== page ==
Alaska's Denali Park Faces Growth Issues

TAKASHI RYUZOJI traveled from Nagano, Japan, to hole up in a tiny tent and wait patiently through chilly days of pouring rain and swarming mosquitoes for a glimpse of North America's tallest peak.

"I expect to see Mt. McKinley," he said, holding his hands like a clicking camera and standing, sheltered from the rain, at a campground picnic area by Wonder Lake. "Hopefully, tonight or tomorrow. I'm still waiting. I met a Japanese friend last week and he was waiting the whole week to see Mt. McKinley."

The mighty 20,320-foot mountain known locally as Denali, the Athabascan Indian name meaning "The High One," may be Alaska's most powerful magnet. More than half of the tourists who flock to Alaska each year come to Denali National Park, a Massachusetts-sized reserve marking its 75th anniversary this year. Visitation to the 6 million-acre park has grown from 216,341 in 1980 to 558,870 in 1991.

Unlike other National Park system "crown jewels," Denali enforces strict access limitations. Private vehicles are largely banned from all but the first 14 miles of the park's sole road; most visitors travel in buses provided by the Park Service or a concessionaire. Hikers need permits to explore the back country's trailless tundra and photographers need permits to get close shots of the bears, moose, caribou, sheep, and wolves.

Demands for more buses are likely to go unheeded. Park officials say the road is handling all the buses it can - over 2,000 a year. More buses would harm the tourists' experience, the animals' migration, and the balance of one of the world's last self-regulating wildlife populations, they say.

"Sitting on a bus with 30 other people watching a grizzly bear is a neat experience," Denali National Park Superintendent Russ Berry said. "Two buses looking at a grizzly bear is OK. How about five buses? When do you feel like you're on a subway in New York City and not in a wilderness?"

Despite the inconveniences, the rustic state of existing facilities and the clouds that frequently obscure McKinley, tourists tend to endorse Denali's restrictions. "We are from California, and Yosemite has been ruined. I think now they realize the mistake they made in allowing the access," said Max Scheck, a San Francisco resident on a bus tour with his wife.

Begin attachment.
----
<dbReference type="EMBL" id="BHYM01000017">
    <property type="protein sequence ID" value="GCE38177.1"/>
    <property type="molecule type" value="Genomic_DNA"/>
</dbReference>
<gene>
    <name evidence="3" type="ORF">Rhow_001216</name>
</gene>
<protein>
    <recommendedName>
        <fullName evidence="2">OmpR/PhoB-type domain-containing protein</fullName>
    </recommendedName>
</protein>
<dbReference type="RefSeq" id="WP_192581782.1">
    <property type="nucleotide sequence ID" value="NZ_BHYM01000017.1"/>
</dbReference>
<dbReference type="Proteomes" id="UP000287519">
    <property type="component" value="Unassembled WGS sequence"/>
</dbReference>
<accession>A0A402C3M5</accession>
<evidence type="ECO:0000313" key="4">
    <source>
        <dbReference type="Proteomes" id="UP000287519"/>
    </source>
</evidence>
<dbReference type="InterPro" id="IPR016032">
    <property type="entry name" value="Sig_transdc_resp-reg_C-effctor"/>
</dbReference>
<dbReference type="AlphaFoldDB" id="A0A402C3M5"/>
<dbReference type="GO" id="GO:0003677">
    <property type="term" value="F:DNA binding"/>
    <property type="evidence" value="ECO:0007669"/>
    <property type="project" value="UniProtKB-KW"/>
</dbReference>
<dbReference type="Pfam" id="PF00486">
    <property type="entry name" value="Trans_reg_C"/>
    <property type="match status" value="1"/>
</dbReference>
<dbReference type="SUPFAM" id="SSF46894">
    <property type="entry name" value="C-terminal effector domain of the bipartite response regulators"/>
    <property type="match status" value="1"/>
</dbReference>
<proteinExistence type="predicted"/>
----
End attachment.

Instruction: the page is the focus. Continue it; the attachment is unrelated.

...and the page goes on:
Development boosters, however, have long envisioned Denali as an under-used setting for projects to pack in more tourists. One perennial favorite, now being pushed by Gov. Walter Hickel's pro-development administration, is a second park road allowing easier access to the Kantishna mining district near Wonder Lake. The Hickel administration plan is for the state to enforce an historic right-of-way along an old dog-sled trail to bulldoze a new road north of the existing road.

Alaska's Republican United States senators champion other plans. Sen. Frank Murkowski is promoting a monorail to zip visitors through the park. Critics claim that project would cost $10 million to $20 million a mile. Sen. Ted Stevens is pushing for a new $35 million, 140-room hotel within the park, despite opposition from local residents and criticism that sparked a federal audit of Denali concessions.

Clashes between the small-time miners around Kantishna, a district that predates the park, and conservationists also dog park managers. While the Park Service continued negotiations to buy out some 80 Kantishna mining claims, the Hickel administration - setting the stage for a court battle - last month issued mining permits for a creek that state officials claim is navigable and under state jurisdiction.

Denali development debates follow a familiar pattern, Berry said. "If you look at the controversies that swirl around Denali, you can break most of them down to preservation versus use," he said. "You get a sense that how goes Denali, how goes the state."

The most advanced development plan calls for new visitor centers, trails, and cabins on the park's oft-neglected south side, an area warmer, more lushly vegetated, and closer to Anchorage than the park's busy north-side entrance. The Park Service's three alternative development plans incorporate Denali State Park, a low-key, bear-rich 324,240-acre reserve on the national park's southeastern border that offers spectacular vistas of McKinley and its glacier flanks.

South-side development opponents fear ecological damage will occur in an area now protected by its limited accessibility. Even without development, the south side is under increasing assault from poachers who chase bears to exhaustion with all-terrain vehicles.

Some also fear development's social impacts. The Park Service was presented with petitions signed by 890 people opposing a visitor center in Talkeetna, a quaint hamlet of 400 best known as the jumping-off site for Mt. McKinley climbing expeditions.

Development backers argue that Talkeetna-area residents should shed romantic frontier notions and accommodate the booming Alaska tourism industry in a controlled fashion. Mary Carey, an 80-year-old author, homesteader, and proprietor of a lodge adjacent to the state park, counts herself on the side of "progress."

"I don't think anybody owns this mountain or this view of the mountain," she says. "Everybody should have that opportunity. It's fabulous."

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